DSO's are going to lose some of their WOW Factor in Bortle 7 skies but you will be able to see many of them. M81-82 are always in Bortle 5 skies for me but I still enjoy looking at them. Getting a cheap 8" Dob to start is a good idea. Don't sweat the collimation issue. An 8" Dob is quite forgiving of slight errors and still gives good views. Get an Orion Lasermate Deluxe II. It's good enough for this size and speed of scope and makes the process very easy. Go-to is nice to have but I would save the expense. Locating many of the brighter DSO's is not that tough. Just get a 9x50 RACI optical finder and a Telrad. You will be finding objects in no time and finding them is part of the fun. Best of luck to you!  waytogo.gif


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#7 Echolight

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Posted 05 December 2021 - 07:37 PM

I live on the southern outer edge of the urban light dome, under Bortle 7 skies. I never view to the north. And I have a 20 year old C8 that I bought used last year on a Nexstar mount, the precursor to the SE. The price was right.

It definitely shows more nebulosity and other faint DSO’s far far better than a small scope. It shows M42’s bat wings very well.

But even on the heavy duty 2 inch tripod, it seemed undermounted.

 

I tried it on an AVX, but never really used it much. 

 

So all during that time, when I wanted to use a big scope, I almost always used a 6 inch achromat on a tall manual mount instead of the C8.

The C6R is a terrific deep sky scope itself. These are highly demonized. But I can’t say enough good about it. But it is BIG.

 

Now I use the C8 with a reducer and 2 inch eyepieces for a wider field of view. You’re not supposed to do this. But I like it.

And I have put it on a manual alt/az type mount rated for 40 pounds. It is very stable on this mount.

And I finally feel like I have it like I want it. 2 degree field of view. And because it is so light and easy to use for an 8 inch scope now, and the eyepiece travel is so short and so easy to manage with my mount, I will begin to use it as maybe my most used scope. I really love it now.

 

But I don’t know that would buy a new 8SE. Maybe I would buy a 6SE though. A 6 inch scope is also a big step up from a 90mm.

 

I have an 8 inch dob too. But meh. It’s just not me. It’s not that it’s not a great scope. It is. I just don’t get along with the eyepiece position. Maybe if it was an ES Firstlight (aka Bresser Messier) with the rings so I could rotate the tube to position the focuser and eyepiece like I want. But I got this one used for cheap so I thought I would try it on for size. It just wasn’t a good fit.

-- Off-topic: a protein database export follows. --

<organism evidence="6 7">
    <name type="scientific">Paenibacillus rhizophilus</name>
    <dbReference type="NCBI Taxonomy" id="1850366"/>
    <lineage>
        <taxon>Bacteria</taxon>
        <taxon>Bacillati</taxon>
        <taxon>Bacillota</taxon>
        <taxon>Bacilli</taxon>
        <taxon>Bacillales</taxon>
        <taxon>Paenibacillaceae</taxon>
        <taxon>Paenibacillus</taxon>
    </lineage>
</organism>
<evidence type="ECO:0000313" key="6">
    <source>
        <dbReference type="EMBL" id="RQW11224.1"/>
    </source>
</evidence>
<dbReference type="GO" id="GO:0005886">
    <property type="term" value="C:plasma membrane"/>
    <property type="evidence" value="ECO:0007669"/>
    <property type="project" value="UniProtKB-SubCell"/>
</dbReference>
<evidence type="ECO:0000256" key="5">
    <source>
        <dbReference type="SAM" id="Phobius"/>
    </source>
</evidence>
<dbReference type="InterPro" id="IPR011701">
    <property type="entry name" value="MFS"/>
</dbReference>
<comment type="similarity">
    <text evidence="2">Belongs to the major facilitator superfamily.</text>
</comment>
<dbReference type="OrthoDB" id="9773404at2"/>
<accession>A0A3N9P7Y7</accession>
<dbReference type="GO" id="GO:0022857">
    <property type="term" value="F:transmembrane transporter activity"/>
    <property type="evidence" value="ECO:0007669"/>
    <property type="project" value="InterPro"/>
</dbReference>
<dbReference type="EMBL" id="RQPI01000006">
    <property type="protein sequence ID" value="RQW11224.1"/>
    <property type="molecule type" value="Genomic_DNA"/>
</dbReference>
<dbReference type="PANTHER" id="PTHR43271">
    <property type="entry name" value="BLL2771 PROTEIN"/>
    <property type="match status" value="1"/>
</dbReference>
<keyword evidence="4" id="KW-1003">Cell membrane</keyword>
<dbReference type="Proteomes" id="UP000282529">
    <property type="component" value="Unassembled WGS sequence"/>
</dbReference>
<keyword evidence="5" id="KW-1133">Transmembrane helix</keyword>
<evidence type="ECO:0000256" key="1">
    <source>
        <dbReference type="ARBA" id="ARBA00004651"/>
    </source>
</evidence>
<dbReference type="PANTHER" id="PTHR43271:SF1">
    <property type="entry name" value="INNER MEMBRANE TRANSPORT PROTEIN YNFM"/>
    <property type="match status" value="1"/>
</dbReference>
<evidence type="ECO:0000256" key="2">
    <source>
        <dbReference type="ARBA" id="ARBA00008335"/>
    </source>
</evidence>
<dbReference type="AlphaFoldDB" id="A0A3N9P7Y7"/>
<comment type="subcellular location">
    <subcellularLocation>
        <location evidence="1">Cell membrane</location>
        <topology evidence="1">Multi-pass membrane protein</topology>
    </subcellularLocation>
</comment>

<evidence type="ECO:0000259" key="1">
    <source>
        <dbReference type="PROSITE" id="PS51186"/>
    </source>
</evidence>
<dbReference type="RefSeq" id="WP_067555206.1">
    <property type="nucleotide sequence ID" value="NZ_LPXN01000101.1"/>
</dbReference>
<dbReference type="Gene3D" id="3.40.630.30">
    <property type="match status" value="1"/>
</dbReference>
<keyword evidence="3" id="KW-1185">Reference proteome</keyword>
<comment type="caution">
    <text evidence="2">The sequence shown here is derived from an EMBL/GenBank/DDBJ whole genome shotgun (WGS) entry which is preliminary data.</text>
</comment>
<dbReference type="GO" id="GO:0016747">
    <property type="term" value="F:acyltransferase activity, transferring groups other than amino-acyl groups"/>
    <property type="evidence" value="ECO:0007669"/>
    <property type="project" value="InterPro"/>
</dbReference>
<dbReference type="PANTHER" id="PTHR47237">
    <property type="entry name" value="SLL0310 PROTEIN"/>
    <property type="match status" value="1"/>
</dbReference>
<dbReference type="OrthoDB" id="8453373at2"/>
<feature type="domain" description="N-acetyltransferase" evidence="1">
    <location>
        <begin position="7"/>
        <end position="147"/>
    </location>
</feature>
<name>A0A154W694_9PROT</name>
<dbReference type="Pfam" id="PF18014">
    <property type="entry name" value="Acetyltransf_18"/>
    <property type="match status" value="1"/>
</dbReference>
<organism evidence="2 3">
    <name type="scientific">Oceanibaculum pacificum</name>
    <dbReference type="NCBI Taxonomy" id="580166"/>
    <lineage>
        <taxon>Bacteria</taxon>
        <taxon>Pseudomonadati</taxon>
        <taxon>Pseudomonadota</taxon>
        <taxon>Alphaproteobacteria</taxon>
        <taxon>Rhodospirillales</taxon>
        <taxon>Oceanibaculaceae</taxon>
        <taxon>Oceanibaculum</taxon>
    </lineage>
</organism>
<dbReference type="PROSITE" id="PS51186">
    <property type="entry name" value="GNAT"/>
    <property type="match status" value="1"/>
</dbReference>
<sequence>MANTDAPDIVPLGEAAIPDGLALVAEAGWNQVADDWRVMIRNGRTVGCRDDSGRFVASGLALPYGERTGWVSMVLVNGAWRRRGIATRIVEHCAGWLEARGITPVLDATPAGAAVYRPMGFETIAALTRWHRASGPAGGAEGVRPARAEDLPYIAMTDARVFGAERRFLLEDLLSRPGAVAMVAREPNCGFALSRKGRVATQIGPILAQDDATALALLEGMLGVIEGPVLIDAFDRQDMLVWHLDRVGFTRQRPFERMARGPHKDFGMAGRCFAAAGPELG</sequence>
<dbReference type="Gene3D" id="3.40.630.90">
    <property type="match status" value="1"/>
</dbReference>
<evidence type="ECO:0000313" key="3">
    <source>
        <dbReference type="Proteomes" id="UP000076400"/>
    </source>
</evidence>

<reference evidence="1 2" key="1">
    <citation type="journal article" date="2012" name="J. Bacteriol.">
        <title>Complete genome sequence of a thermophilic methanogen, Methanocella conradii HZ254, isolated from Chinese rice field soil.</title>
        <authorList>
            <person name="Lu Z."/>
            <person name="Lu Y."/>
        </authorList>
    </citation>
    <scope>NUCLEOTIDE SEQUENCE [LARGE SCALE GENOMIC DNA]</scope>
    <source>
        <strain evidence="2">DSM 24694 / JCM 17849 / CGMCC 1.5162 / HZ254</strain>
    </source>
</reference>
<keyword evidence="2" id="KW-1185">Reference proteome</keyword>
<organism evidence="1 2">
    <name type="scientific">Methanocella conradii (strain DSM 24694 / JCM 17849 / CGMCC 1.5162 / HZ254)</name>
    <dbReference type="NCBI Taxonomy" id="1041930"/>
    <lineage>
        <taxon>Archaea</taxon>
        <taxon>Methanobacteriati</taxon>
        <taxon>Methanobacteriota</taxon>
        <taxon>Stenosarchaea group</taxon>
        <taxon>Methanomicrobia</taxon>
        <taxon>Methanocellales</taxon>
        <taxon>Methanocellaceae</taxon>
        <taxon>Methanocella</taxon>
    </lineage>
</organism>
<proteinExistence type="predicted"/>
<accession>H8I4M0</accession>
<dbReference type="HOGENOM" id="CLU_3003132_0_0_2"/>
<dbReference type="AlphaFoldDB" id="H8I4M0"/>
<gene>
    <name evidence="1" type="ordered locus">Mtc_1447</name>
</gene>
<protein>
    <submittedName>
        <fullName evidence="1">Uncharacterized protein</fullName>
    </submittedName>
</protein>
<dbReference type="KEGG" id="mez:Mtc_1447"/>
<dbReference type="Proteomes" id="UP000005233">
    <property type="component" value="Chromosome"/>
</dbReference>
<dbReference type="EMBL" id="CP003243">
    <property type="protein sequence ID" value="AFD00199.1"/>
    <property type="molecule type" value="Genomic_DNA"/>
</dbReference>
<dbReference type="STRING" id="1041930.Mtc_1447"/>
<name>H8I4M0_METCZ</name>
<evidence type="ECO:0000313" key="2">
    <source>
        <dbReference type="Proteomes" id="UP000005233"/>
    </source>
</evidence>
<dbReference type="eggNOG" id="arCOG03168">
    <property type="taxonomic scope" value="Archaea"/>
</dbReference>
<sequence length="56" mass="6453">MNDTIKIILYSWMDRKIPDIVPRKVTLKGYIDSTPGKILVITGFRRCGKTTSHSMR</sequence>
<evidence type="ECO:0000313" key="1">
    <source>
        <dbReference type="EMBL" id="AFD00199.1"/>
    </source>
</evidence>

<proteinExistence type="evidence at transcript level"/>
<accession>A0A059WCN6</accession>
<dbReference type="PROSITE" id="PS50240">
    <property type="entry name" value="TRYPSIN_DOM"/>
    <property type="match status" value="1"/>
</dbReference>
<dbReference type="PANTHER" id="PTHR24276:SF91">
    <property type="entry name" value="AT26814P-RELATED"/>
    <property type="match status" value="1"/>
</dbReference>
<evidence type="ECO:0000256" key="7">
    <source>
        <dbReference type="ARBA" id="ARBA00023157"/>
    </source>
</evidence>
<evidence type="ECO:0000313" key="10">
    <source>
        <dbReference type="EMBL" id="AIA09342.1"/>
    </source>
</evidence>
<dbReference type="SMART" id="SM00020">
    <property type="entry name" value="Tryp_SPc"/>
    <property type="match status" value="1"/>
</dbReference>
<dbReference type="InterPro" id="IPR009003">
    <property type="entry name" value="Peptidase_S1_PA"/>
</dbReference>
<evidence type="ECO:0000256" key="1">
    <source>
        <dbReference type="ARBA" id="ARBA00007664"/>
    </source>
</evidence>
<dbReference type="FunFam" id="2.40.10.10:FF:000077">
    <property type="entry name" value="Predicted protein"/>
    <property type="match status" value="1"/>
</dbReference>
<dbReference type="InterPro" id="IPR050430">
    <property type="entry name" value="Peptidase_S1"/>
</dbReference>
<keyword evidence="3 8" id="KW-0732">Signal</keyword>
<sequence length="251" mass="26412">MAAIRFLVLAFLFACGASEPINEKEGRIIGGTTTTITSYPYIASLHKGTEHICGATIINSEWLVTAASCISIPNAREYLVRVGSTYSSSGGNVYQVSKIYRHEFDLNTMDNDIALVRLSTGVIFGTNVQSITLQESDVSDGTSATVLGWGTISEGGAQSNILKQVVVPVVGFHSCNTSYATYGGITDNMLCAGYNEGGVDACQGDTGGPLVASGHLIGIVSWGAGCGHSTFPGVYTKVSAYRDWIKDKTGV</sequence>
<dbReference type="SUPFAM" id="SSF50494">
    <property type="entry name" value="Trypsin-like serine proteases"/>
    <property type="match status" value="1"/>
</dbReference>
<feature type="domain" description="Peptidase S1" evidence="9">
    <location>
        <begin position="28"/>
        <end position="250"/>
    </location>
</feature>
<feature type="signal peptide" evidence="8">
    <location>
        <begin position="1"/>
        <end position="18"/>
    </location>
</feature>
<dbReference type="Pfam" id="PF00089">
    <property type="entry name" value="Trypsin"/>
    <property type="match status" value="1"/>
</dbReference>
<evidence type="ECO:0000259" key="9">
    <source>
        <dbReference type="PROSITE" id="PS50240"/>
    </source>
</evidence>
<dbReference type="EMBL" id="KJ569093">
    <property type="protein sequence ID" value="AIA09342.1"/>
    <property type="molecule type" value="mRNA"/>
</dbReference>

Edit:  As you can see, even under Bortle 7 skies, I prefer a manual mount. I can find most DSO with binoculars. I may not be able to see more than a smudge. But I can find them. And once I find them in binoculars, I can more easily point my scope at them.

But a C8 without reducer and with 1.25 inch eyepieces only offers a 0.78 degree field of view. So very difficult to get stuff in the eyepiece.Sometimes, even with GoTo, it can be a challenge.
Aside from the initial cost, this is a big reason many suggest an 8 inch dob. They offer a reasonably wide field of view. And they are simple scopes that are easy to set up and use. Also, they are less susceptible to dew than an SCT. Actually, there are no scopes that are more susceptible to dew than a an SCT. Of course you can combat this with a dew shield and heated dew strips. I use neither. But we don’t have a bunch of dew here.


Edited by Echolight, 05 December 2021 - 07:54 PM.


#8 macdonjh

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Posted 05 December 2021 - 09:59 PM

I have an 8 inch dob too. But meh. It’s just not me. It’s not that it’s not a great scope. It is. I just don’t get along with the eyepiece position. Maybe if it was an ES Firstlight (aka Bresser Messier) with the rings so I could rotate the tube to position the focuser and eyepiece like I want. But I got this one used for cheap so I thought I would try it on for size. It just wasn’t a good fit.

 

That sounds like you have a Newtonian scope on an equatorial mount.  That is a pain if you can't rotate the OTA.  A Newtonian on a Dobsonian alt-az mount doesn't require rotating the OTA to keep the focuser accessible.



#9 macdonjh

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Posted 05 December 2021 - 10:04 PM

Thanks all, that's all very sensible advice. Thank you for the warm welcome too! 

 

It does make sense to look for a second hand 8 inch Dobsonian - I have to confess I'm put off by the idea of having to collimate it, I can imagine it being something I'm not good at, or unable to tell whether it's collimated or not. I understand the 8SE needs collimating a lot less.